What’s a typical day like for the US Consul in Leipzig? While the first part of my recent interview with Timothy Eydelnant focused on political relations between the US and Germany, this second part tries to get a bit more into the level of the person. I asked him questions about his experience as a diplomat over the past two decades, from genesis to the quotidian to some of his most memorable moments.
Although his is not a 9-to-5 job, and no two days are completely alike, certain elements of it are more or less always there.
Like you and me, US Consul Eydelnant tells me he keeps his smartphone close and checks his e-mail as soon as he wakes up in the morning. That’s in case Washington has sent some urgent message overnight, given the time difference, he says.
There’s a lot of paperwork to deal with, too. As you might expect, Eydelnant’s routine involves looking into political cables the US Consulate General is producing (like on the aftermath of the German elections), and signing off on thank-you letters (like one written to former Saxon Minister-President Stanislaw Tillich).
On the public diplomacy front, Eydelnant might talk to reporters, bloggers or students locally about the US, and go to one or more social functions in one day. In recent months, he appeared at the official opening of the ACU campus and then the Paulinum in Leipzig, and a consulate event showcasing Southern US culture and fare.
As his Leipzig-based office represents Saxony, Saxony-Anhalt and Thuringia, the consul also does a lot of day trips.
“I happen to be in Leipzig today; the other day I was in Dresden,” Eydelnant added during our interview in his office. “And when we’re in Dresden, also we try to visit American businesses. For example, I visited the Philip Morris factory in Dresden, then I had meetings with the Ministry of Economy [and] with different parties [like] the Green Party in Dresden. The day prior I was in Magdeburg also to meet with the Minister of Economy of Saxony-Anhalt. So [the day] involves a wide variety of different engagements… and going to bigger towns and smaller towns.”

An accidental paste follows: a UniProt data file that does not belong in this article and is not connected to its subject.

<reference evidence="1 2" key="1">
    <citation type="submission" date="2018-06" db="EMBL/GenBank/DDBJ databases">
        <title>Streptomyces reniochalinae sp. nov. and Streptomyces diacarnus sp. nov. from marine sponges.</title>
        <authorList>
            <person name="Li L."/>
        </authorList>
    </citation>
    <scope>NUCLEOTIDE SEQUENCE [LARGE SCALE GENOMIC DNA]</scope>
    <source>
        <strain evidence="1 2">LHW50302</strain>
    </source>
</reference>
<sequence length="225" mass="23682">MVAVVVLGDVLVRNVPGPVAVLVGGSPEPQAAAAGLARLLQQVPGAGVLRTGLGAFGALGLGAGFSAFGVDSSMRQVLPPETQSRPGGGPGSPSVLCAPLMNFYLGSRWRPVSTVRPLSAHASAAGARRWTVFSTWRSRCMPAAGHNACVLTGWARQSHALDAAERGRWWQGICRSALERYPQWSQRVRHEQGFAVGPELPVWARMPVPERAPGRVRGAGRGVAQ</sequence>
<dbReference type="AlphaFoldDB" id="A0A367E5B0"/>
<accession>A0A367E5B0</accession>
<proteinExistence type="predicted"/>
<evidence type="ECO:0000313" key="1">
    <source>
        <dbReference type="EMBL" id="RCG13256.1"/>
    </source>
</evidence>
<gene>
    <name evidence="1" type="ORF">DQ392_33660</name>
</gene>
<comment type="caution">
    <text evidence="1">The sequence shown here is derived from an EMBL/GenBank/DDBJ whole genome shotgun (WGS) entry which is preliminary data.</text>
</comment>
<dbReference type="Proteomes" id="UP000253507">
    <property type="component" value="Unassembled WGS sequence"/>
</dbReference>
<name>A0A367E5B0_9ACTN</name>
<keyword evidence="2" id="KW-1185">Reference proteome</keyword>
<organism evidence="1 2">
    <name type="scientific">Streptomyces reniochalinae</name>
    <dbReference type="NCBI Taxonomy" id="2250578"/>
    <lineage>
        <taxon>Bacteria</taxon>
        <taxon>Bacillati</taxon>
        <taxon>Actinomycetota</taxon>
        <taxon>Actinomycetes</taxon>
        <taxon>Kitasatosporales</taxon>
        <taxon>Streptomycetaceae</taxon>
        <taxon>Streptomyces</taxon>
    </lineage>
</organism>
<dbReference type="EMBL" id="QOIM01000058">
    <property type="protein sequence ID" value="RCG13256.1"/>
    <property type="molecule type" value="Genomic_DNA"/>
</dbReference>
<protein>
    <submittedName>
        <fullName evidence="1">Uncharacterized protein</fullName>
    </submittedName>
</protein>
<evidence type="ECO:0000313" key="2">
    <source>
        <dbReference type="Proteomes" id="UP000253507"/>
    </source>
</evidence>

Before coming to Leipzig in mid-2017, the diplomat had been stationed elsewhere in Europe (Moscow, Helsinki, Vienna), the Middle East (Jerusalem and Basra), and the Americas (Rio de Janeiro and Washington, DC). For instance, he’s led efforts on fraud prevention in Brazil, coordinated US humanitarian response to Syrian refugees in the Middle East, and monitored human rights issues surrounding the Christian minority in Iraq.
Before joining the US State Department, Eydelnant worked as a political asylum officer for the US Immigration and Naturalization Service. At age 16, he’d himself sought asylum in the US, migrating with his family from what was then the Soviet Union (Minsk, Belarus). The future consul would go on to study international relations at Georgetown University in DC.
I asked him why he became a diplomat.
“I don’t know if I’d have answered it back then the same way,” the consul admitted. “But partially, probably, by virtue of being born in a country that was separated, by sort of the Iron Curtain from the rest of the world, a country where one couldn’t easily travel. I remember… as a little kid reading an encyclopedia with descriptions of all the countries, and it all sounded very exotic to me. But you could only imagine how things looked like. I tried to memorize how flags of different countries looked like. So when I had an opportunity to study what I actually wanted to study, I thought to myself, ‘that’s what I want to do, I want to travel the world, I want to represent the country that accepted me.’ I think that’s how it slowly developed into where I am today.”
Some born travelers turn to photography or reporting to harness their passion and curiosity into a profession. Eydelnant turned to diplomacy – a career which, beyond its routine, has perhaps been as rewarding as it has been harrowing. Here he shares more of his story with us.
Timothy Eydelnant interview – Part II: life as a diplomat